Digital business allowed MSMEs to continue operations, earn income, and remain solvent during the pandemic. Consumers themselves sought to source their products and services online, including digital services, such as music, online education and gaming. Firms that made the transition were able to survive and, in many cases, thrive.
As a Region, we need to sustain this push towards digital business and move the existing bottlenecks that exist. The Inter-American Development Bank noted that many countries in Latin America enacted several measures to strengthen business continuity and resilience through digital trade, including improvements in digital and physical connectivity, availability and uptake of digital tools, and the development of digital skills and abilities. This was done via a combination of enhancing existing national MSME strategies, reallocation of resources or the development of new e-commerce strategies prompted by the need to respond to the pandemic.
Our Community is advancing its Digital Agenda. In the coming year, the CARICOM Secretariat will embark on an ICT Sector gap analysis across CARICOM, with funding provided under the 11th European Development Fund (EDF). This gap analysis will support the recovery efforts of the Region, through the identification and quantification of critical parts of our digital infrastructure and help to fast-track digital transformation.
The Digital Task Force will provide technical guidance on the development of digital skills and capability levels across CARICOM. I urge organisations, such as Small Business Associations across the Community to become engaged in the work of the Task Force, both to enhance skills and to glean knowledge to improve the conduct of your businesses.
As our Region strives towards the goal of being resilient, one of the main factors inherent in sustainability is renewable energy.
The Caribbean region faces some of the highest energy costs in the world. Most of us are energy importers. CARICOM countries possess immense renewable resource potential – including biomass, geothermal, hydro, marine, solar and wind. The aggregated contribution of renewable power to the electricity sector within the Region has improved, doubling over the last decade – from around 6% in 2010 to around 12.3% in 2019. The target is for 47% by 2027. However, renewable energy deployment remains below par, and there is much more that needs to be done for consumers and businesses to benefit from lower prices and improve their competitiveness.
If CARICOM countries invest optimally in renewable energy generation, they could save US$5.7 Billion in generation costs from 2020 to 2040, increasing the share of renewable generation by a factor of almost four, while reducing electricity costs, oil imports, and CO2 emissions. The Region needs to continue to promote the use of green energy in MSMEs through, for example, provision of tax incentives for green energy adoption and blended financing options for the capital costs associated with transitioning to renewables.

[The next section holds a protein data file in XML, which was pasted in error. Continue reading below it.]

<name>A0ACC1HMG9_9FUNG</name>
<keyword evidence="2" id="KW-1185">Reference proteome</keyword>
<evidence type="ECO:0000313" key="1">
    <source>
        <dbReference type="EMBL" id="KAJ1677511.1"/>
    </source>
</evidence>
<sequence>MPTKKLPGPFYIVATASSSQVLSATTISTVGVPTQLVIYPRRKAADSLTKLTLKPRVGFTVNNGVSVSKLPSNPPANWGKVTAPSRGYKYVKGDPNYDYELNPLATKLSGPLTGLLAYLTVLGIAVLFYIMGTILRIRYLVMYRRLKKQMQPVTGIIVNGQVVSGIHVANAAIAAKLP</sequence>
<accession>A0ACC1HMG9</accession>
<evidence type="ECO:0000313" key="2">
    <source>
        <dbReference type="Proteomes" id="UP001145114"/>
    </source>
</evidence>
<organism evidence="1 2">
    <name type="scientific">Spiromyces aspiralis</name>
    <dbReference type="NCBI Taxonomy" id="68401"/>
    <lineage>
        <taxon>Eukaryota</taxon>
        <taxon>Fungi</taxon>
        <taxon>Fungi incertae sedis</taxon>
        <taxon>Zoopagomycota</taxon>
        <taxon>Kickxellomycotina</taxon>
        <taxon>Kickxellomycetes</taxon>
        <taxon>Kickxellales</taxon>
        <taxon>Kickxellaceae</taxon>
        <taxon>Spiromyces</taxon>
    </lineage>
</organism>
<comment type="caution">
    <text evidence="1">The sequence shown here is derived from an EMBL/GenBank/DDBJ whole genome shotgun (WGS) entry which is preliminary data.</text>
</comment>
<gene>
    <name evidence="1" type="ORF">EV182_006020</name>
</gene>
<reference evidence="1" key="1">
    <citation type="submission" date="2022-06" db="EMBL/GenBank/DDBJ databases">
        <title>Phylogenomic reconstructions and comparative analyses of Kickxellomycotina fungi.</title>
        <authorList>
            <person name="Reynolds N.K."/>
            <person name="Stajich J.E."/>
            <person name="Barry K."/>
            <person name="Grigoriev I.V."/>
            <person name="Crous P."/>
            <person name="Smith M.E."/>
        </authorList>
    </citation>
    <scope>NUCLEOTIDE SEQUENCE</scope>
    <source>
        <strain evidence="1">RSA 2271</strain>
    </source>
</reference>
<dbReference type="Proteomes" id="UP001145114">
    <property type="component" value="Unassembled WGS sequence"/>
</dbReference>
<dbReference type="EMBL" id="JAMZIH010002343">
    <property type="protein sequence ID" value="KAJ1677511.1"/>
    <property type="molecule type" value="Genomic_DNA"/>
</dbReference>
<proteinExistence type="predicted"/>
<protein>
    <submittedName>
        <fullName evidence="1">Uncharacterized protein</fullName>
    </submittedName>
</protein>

Common approaches across the Region will lower learning and transaction costs for private suppliers and investors, broadening the market, increasing competition, and benefiting Caribbean consumers.
Chair, it is no secret that for many MSMEs, the major issue they face in growing their businesses, even before the pandemic, is limited access to financing. Now more than ever, access to finance is a critical success factor to aid recovery and building resilience.
Collateral requirements combined with de-risking policies have raised not only borrowing but also operational costs to many MSMEs, leading to the de-banking of some small businesses operating in what were considered to be high risk sectors. The provision of financing options for MSMEs could include promoting private equity financing, grant funding, loan guarantee systems, promoting diaspora financing and establishment of government backed lending and trade financing programmes. This is of critical importance to MSME development in the Region and it is an area that needs to be one of focus.
The Region needs to also focus on building a business environment that promotes MSME development. A quick review of the latest Ease of Doing Business Index reveals that all countries in the Region, with the exception of Jamaica, rank in the bottom half of the index. The Region’s private sector faces many bottlenecks related to cross border trade, enforcement of contracts, inadequate legislative and regulatory frameworks, as well as starting and registering a business. The index illustrates that entrepreneurs face sometimes unnecessary obstacles. We need to continue to advocate with our policy makers to ensure that our business environment is one that works for our MSMEs.
Ladies and gentlemen, as I conclude, our Community has been buffeted by the ill wind of COVID-19 over the past 18 months. You as businesspersons have faced numerous challenges brought on by this pandemic, yet you are proving resilient and adaptable, whilst tapping into new opportunities. I encourage you to stay the course, since we can only become a resilient Caribbean by working together and recognising that we must all play our part with business having a central role in creating jobs, growth and opportunity for our people.
It is this context that you, in the MSME sector, have a special role and deserve directed attention, given the unique contribution you continue to make to building a Resilient Caribbean. I am committed to fully support this agenda.
Congratulations again to the Barbados Small Business Association and the organisng team for bringing us together from across the Region on this critically important matter. I wish you every success.
Thank you very much.